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Published On: 13 Jul 2022

Koala Chlamydia Vaccine Update (July 2022)

The team at Currumbin Wildlife Hospital are very excited to announce, that there have been at least 10 new Koala joeys, born in the past year, to wild Koalas in the dedicated vaccine trial, Elanora population.

The Elanora Conservation Area provides a safe and natural environment for the wild Koala’s taking part in the research trial.

All new mothers have been vaccinated against Chlamydia, as part of the Hospital’s ongoing research program. Male Koalas have also been vaccinated.

Together with researchers from QUT (Queensland University of Technology), Currumbin Wildlife Hospital has been trialling their World leading, Koala Chlamydia vaccine research program for just over 2 years now.

The program is ground-breaking in that it involves tagging, physical tracking and a process of re-capture, checking and release over a period of 5 years.

The information will be used to understand the iconic species and prevent disease throughout Australia.

Over the past year, the success of the program has really been highlighted, with at least 10 joeys born to vaccinated Koalas.

"We are excited with the early success that this vaccine program is showing. Two years into the program, the results are very encouraging, with all vaccinated Elanora Koalas remaining free of chlamydia. The species is now considered endangered, and without programs like this, they still face the very real possibility of extinction.” - Currumbin Wildlife Hospital Senior Vet Michael Pyne.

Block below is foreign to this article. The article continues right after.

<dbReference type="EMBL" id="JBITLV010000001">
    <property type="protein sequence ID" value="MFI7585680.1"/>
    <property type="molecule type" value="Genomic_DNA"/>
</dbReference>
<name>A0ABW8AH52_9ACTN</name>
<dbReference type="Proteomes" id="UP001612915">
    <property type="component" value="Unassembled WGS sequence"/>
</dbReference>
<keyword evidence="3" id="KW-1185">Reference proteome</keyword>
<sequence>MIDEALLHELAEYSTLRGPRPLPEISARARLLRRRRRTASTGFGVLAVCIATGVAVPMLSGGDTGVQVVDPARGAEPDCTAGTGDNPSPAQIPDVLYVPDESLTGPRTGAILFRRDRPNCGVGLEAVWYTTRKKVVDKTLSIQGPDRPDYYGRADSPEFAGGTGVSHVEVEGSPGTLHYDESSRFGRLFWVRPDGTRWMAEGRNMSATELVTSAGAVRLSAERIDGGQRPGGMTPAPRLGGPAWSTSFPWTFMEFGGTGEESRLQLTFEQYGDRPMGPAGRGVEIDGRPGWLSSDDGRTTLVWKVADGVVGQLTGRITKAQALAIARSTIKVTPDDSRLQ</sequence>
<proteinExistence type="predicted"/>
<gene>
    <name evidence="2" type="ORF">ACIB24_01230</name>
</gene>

Partnering with QUT’s Professor Kenneth Beagley, Currumbin Wildlife Hospital has also administered the lifesaving chlamydia vaccine to more than 150 Koalas that have been released back into the wild.

60% of Currumbin Wildlife Hospital’s Koala admissions are due to chlamydia, the disease is one of the largest threats posed to the species’ survival and affects also fertility. Each Koala suffering from chlamydia costs Currumbin Wildlife Hospital approximately $7000 to treat with a minimum 4-week course of antibiotics.

Currumbin Wildlife Hospital’s chlamydia vaccine research trial wouldn’t be possible without the generous support of The Neumann Family, Rotary, WildArk, Gold Coast Mayor Tom Tate and The City of Gold Coast.

Gold Coast Mayor Tom Tate says "I applaud the work being achieved through the vaccination program. Our council is adopting a suite of measures to protect and enhance Koala habitat. This includes mitigation measures to reduce vehicle strikes as well as purchasing wildlife corridor land in key areas. Our city-wide target is to retain 51 percent of our city's footprint as green and open space. We are within one percent of achieving that. I encourage all Gold Coasters to support the wildlife hospital by visiting the park and donating."

It’s still early days, and community support is essential to push forward with this critical work.

More Information

Channel 7's News Story


Instagram: @currumbinwildlifehospital


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